Take the 30-minute flight to Cayman Brac to scuba down to a 330-foot-long frigate, M/V Captain Keith Tibbetts—a rare Soviet ship sunk in the Western Hemisphere. Both Sister Islands have dramatic wall dives, like the Brac’s Wilderness Wall or Bloody Bay Wall on Little Cayman, which is home to glowing underwater cliffs and tunnels that attracts marine life and divers in equal measure.
Diving at the wreck site of the U.S.S. Kittiwake
To say hello to more underwater friends, head to Stingray City, voted the No. 1 thing to do in all of Grand Cayman (TripAdvisor). A tour operator will take you to this series of shoals within the North Sound, where you can swim alongside the billowing southern rays that call these shallow sandbars home. You can even gently pet them or feed them slivers of squid from your hand. Go early in the morning for a more private encounter with the docile rays.
Nature puts on a different kind of show in the evening. On the darkest nights in Cayman’s Bioluminescent Bay, you can kayak peacefully under the night sky while gentle bursts of light appear below you with every stroke of your paddle. These bright splashes of green and blue are tiny plankton called dinoflagellates that light up when moved; they’re only visible in a handful of locations around the world.
We recommend experiencing this phenomenon with Cayman Kayaks. This eco-friendly company operates out of Rum Point, very close to the illuminating organisms. They offer guided tours via sit-on-top kayaks or a custom-built electric boat and only go out during the darkest times of the moon cycle to ensure you’ll see a gorgeous glow.
Kayaking in Bioluminescent Bay
Beauty beyond the beach
Take a break from Cayman's pristine shores and explore their museums, parks, and historic sites to learn more about the islands' culture.
One standout spot is Queen Elizabeth II Botanic Park, established by the British monarch herself during a visit in 1994. About 2,000 species of rainbow-hued flowers, swaying palms, spiky agave, and 10-foot-tall ferns blanket its 65 acres. Visitors can even walk into a circa-1900 Caymanian home that's now on park grounds to experience a traditional cottage with separated kitchen, or "caboose".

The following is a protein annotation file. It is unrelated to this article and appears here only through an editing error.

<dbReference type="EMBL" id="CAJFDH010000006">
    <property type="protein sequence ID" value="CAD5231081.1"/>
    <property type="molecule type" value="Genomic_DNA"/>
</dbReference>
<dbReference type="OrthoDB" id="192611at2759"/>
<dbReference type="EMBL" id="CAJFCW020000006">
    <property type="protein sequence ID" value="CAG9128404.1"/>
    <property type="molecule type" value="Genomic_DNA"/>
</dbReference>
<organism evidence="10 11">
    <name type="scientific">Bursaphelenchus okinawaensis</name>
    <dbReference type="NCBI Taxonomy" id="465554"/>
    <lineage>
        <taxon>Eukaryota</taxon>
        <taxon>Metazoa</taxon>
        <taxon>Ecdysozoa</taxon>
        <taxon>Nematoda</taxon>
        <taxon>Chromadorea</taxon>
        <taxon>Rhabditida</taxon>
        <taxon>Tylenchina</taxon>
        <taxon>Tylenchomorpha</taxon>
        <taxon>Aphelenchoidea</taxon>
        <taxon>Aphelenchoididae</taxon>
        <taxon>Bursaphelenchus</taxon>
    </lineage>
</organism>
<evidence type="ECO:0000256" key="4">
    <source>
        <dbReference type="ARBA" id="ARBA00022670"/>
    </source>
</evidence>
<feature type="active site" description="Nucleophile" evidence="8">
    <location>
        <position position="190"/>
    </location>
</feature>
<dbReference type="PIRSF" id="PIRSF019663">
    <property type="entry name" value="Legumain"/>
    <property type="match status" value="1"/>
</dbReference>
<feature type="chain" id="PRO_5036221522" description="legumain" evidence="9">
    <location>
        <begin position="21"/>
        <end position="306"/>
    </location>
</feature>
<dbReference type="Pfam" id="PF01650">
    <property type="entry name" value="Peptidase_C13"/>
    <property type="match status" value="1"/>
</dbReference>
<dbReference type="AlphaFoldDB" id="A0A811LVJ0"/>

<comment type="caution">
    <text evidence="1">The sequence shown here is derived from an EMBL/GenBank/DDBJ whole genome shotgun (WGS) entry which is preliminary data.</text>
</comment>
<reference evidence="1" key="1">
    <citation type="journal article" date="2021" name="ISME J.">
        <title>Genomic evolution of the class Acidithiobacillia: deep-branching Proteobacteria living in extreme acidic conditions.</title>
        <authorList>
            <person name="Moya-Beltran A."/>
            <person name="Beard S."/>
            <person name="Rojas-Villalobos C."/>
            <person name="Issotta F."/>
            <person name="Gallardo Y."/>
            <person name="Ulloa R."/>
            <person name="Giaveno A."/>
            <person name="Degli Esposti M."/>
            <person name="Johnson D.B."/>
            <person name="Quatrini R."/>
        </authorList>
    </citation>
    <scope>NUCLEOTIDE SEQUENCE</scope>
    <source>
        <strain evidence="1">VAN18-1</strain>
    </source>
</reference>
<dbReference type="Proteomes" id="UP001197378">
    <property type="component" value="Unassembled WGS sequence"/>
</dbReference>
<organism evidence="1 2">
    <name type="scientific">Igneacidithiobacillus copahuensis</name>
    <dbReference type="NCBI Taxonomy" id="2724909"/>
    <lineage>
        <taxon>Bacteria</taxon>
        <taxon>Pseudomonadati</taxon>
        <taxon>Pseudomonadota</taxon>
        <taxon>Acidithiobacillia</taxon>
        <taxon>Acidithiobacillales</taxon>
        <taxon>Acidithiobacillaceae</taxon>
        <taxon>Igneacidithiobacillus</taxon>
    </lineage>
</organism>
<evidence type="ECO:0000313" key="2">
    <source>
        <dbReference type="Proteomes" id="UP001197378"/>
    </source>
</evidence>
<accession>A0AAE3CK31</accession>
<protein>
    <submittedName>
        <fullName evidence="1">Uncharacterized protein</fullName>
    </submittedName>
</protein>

Arts and culture
See about 2,000 species of flora at Queen Elizabeth II Botanic Park
Cayman’s iconic turtles, aquatic birds, and up to 60 species of colourful butterflies crisscross the gardens, but the most famous denizens are the approximately 100 blue iguanas that live in the on-site breeding facility. In the early 2000s, an estimated 30 of these mythical-looking teal reptiles lived in the wild, making it the most endangered lizard in the world at the time. Due to this conservation centre’s recovery efforts, now about 1,000 roam free. Parkgoers can take a tour to meet these five-foot-long creatures in person.
These blue iguanas can only be found in Grand Cayman
On the south side of Grand Cayman, step into the islands’ oldest standing stone structure. When the three-story Pedro St. James building rose in 1780, it stood out from the island’s thatched cottages. Locals dubbed it an honorary castle, and in 1831 it was the site of a public meeting when the attendees decided to create the first democratically elected parliament.
You can see the islands’ history through another lens at the National Gallery. Paintings from Caymanian artists portraying local life hang on every wall: catboats bob on rippled paintstrokes, breadfruit trees dance in modernist swirls, and mangrove forests splatter across pages in watercolour. Local artists also showcase the Caymanian desire to remember one’s roots while balancing the islands’ rapid development. This can be seen with mixed-media pieces that layer images of the past over the present.
The Pedro St. James building is the oldest standing stone structure in Cayman
Caves, trails, and more
Adventures in Cayman don’t stop at the water’s edge. In Grand Cayman’s Northside, you can follow an expert guide and walk through the otherworldly Crystal Caves, a series of three caverns draped in dramatic stalagmites and stalactites where pirates once took shelter. After the tour, you’ll step out into the surrounding tropical rainforest and walk amid its balsam trees and blue-winged parrots.
Discover crystal caves
Hikers can't miss the 3.7-kilometre Mastic Trail that winds through a 2-million-year-old forest of mangrove wetlands, mahogany, cedar and silver thatch palm. Bananaquits and butterflies flutter overhead, while hermit crabs and little lizards amble along the trails. Go in June to see the path sprinkled with yellow banana orchids, the official Cayman flower.
Grand Cayman's East End provides optimal grounds for exploring the beauty of the islands by bike. Hop on a rental and adventure on your own, or opt for a tour to learn as you go. ECO Rides takes cyclists to off-the-beaten-path sites like the memorial for the 1794 Wreck of the Ten Sails, coastal fishing villages, Lighthouse Point or Colliers Beach, where you can catch the sunrise on a morning ride.
Biking around the islands is one of the best ways to see local spots
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Walk through the Mastic Trail
Seafood shacks and dining gems
Chefs plate up during a Cayman Cookout and innovative cocktails at Anchor & Den
Michelin stars and wine awards
Kayak in Bioluminescent Bay
Spot rare blue iguanas
Swim along the billowing southern rays
Cayman Crystal Caves are a spectacular natural attraction
Grab your snorkel and slip into the warm Caribbean sea